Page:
US phone carrier Sprint Nextel's shareholders approved Japan-based SoftBank's revised bid to take up a 78% stake in the company.
The deal worth $21.6bn (£13.9bn, €16.5bn) would make the Japanese company one of the world's largest mobile operators, if it is approved by the US telecoms regulator the Federal Communications Commission.
With the acquisition, the largest ever made overseas by a Japanese firm, SoftBank intends to take on US competitors including Verizon Wireless and AT&T.
"Today is a historic day for our company, and I want to thank our shareholders for approving this transformative merger agreement," Sprint CEO Dan Hesse said in a statement.
"The transaction with SoftBank should enhance Sprint's long-term value and competitive position by creating a company with greater financial flexibility."
Sprint noted that about 80% of shareholders voted in favour of the deal at a special shareholders' meeting.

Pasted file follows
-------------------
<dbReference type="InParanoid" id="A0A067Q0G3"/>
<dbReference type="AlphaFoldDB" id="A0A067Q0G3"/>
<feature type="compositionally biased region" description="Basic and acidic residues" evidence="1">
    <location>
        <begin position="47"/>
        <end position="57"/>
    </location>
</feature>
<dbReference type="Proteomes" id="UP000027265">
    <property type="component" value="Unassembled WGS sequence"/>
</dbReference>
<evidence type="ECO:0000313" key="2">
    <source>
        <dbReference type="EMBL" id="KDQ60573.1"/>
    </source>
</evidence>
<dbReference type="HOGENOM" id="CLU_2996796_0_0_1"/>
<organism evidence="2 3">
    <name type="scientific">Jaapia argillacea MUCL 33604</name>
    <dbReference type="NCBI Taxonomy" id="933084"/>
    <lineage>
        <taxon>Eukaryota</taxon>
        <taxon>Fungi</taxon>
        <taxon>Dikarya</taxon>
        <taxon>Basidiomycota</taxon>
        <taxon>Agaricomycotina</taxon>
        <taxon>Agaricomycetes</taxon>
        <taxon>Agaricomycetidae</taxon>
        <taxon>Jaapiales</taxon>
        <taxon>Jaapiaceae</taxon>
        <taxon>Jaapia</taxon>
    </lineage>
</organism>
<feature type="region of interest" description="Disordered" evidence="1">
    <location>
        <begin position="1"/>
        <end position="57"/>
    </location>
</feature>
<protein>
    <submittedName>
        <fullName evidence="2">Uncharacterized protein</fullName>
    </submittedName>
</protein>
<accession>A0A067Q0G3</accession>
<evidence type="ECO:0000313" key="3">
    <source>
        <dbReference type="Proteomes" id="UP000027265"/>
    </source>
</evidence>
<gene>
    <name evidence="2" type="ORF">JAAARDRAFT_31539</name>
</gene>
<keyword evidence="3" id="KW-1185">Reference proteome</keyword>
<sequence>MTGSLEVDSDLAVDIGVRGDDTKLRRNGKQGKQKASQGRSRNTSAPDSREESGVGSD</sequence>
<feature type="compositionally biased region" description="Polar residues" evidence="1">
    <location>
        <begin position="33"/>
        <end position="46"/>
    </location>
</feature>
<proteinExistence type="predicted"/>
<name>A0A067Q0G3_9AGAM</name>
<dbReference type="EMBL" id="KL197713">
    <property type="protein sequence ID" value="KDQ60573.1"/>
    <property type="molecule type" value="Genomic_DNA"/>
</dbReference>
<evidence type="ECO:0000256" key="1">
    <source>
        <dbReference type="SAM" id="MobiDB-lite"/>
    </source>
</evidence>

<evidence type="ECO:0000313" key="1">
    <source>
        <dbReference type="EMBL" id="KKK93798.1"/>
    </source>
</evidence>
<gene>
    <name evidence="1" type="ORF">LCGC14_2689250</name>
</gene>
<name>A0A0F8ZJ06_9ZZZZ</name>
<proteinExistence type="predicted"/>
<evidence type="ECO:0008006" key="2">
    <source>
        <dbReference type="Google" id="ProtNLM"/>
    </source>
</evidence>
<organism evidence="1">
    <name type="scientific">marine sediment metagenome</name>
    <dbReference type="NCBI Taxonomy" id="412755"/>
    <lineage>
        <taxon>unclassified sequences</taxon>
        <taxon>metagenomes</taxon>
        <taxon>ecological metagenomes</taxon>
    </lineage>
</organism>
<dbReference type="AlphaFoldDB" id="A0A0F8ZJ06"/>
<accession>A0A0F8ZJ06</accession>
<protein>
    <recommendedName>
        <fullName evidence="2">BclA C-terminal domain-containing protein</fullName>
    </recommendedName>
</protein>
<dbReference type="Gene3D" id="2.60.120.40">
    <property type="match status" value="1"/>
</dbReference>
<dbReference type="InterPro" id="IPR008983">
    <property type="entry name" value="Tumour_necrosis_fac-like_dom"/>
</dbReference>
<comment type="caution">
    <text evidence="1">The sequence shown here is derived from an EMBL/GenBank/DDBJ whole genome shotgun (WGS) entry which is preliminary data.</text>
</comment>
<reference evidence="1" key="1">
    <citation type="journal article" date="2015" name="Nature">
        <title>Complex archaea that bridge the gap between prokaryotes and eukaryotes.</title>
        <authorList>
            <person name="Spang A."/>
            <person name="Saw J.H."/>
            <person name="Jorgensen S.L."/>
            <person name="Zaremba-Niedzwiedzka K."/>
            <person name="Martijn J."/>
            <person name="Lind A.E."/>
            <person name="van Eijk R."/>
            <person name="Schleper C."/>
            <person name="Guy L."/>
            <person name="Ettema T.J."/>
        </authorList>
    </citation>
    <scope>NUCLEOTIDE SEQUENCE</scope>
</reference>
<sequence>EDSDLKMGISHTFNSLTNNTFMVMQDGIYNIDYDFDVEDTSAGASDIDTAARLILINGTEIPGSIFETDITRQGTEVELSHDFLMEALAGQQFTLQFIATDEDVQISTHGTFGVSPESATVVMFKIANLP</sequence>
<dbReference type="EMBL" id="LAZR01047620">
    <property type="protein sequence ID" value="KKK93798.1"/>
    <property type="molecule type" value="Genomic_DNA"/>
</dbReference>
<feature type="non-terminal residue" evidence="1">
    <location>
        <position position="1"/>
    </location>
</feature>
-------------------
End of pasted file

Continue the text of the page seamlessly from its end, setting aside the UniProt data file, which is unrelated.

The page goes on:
As per the terms of the agreement, Sprint stockholders will have the option to receive either cash of $7.65 or stocks. However if they take they stock option, it would be in exchange for their existing Sprint shares.
The total cash consideration available to Sprint stockholders is $16.64bn. Shareholders' equity in the new company will be 22%, with the rest owned by SoftBank.
The two parties expect the deal to be completed in early July.
Seeking to benefit from the lucrative US market, SoftBank first announced its intention to acquire a 70% stake in the third-largest US phone carrier for $20bn in October. However, the company had to face a $25.5bn rival bid from US satellite pay-TV service provider Dish Network.
SoftBank, which has already invested more than $3bn in Sprint, sweetened its offer earlier in June by increasing its bid to $21.6bn. Dish's offer, still higher than SoftBank, was seen more risky by investors and analysts as it would increase Sprint's debt burden.
Sprint gave Dish until 18 June to submit an improved offer, but Dish said last week that it would not be submitting another offer.